Medium spectrum effective against some of both gram-positive and gram-negative bacteria, but not all of them.
Possible side effects after treatment Liver and kidney damage, Digestive tract problems, Urinary tract infections, Heart damage, Nervous system damage,Drug neutralization, Allergic responses.
IgA Antibody found in body secretion
Antibody is Protein produced by plasma cell
Which cell produces antibodies Plasma cell
Interferons Provide defense against viral infection
Granulocyte Basophil
Immunity acquired from infection Naturally acquired active immunity
Substance able to raise body temp. Pyrogen
Transplantation of organ between individuals fro the same species Allograft
Rheumatoid arthritis Autoimmune disease
Second line of defense Cytokines, Phagocytosis, Fever
Lysozymes Enzyme that attack the peptidoglycan layer Present in perspiratio, secretion, saliva and tears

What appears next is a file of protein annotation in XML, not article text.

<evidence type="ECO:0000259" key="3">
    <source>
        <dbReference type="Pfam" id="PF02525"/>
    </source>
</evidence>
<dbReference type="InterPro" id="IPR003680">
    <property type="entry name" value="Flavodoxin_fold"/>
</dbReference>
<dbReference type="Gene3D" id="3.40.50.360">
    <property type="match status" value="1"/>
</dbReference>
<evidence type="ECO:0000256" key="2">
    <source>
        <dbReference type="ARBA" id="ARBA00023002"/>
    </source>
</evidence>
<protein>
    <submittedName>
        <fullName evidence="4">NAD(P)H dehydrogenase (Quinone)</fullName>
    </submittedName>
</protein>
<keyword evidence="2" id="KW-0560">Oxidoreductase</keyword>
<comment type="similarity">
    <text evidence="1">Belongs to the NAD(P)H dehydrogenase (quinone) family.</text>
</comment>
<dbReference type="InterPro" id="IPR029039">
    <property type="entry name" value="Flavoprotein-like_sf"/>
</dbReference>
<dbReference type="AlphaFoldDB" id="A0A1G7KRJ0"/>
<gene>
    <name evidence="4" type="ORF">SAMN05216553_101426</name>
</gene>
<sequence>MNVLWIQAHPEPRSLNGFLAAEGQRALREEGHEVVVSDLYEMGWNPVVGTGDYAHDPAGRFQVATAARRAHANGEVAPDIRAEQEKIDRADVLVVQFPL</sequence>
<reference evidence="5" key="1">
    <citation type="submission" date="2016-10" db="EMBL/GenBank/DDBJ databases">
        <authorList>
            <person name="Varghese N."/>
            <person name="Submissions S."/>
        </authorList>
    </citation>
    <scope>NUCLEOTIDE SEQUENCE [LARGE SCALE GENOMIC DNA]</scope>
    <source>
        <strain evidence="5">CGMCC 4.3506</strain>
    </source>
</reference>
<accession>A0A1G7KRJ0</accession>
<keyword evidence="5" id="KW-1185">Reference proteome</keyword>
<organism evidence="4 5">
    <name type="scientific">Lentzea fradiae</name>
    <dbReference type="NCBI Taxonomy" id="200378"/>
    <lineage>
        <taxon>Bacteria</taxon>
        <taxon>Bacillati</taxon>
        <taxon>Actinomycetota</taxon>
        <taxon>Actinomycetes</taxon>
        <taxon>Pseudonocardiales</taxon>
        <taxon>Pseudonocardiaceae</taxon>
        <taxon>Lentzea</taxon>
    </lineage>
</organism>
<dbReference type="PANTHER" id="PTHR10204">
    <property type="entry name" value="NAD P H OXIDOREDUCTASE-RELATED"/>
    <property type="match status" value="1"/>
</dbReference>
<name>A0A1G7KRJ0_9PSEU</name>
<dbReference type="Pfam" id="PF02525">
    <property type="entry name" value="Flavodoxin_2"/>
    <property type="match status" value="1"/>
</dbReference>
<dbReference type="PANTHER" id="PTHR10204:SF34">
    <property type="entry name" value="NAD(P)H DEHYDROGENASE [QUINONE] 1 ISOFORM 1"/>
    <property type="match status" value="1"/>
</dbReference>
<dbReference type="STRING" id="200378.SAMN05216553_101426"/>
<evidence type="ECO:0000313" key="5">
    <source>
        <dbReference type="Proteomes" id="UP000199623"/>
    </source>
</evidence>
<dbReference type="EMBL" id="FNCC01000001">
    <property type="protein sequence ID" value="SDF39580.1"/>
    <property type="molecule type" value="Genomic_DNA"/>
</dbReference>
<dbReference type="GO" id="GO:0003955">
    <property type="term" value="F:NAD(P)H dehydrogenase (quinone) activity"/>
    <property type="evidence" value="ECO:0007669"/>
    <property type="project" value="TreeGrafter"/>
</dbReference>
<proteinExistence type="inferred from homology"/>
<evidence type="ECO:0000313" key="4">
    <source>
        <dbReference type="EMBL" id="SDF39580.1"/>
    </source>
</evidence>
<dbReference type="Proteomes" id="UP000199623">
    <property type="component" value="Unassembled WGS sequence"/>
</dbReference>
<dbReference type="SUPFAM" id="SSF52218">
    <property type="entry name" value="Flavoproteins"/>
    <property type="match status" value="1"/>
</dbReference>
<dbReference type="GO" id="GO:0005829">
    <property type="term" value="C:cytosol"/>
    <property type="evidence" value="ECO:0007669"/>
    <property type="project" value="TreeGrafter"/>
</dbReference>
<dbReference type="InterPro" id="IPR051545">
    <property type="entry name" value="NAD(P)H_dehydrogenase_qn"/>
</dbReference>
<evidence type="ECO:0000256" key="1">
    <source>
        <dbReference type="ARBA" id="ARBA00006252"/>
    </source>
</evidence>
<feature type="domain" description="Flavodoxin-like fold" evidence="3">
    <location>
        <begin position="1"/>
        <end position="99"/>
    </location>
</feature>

Delayed hypersensitivity cell mediated
B cells Responsables for antibody mediated immunity
Substance that stimulates production of antibodies Inmmunogenes
Body decrease ability to fight infection Immunosuppression
First line of defense physical and chemical barriers to prevent microbes from entering the body.
Second line of defense phagocytosis, inflammation, fever, production of interferons, and activation of the complement system.
Third line of defense cell-mediated immunity, which is controlled by T-cells, and active (humoral) immunity, which produces specific antibodies via B lymphocytes.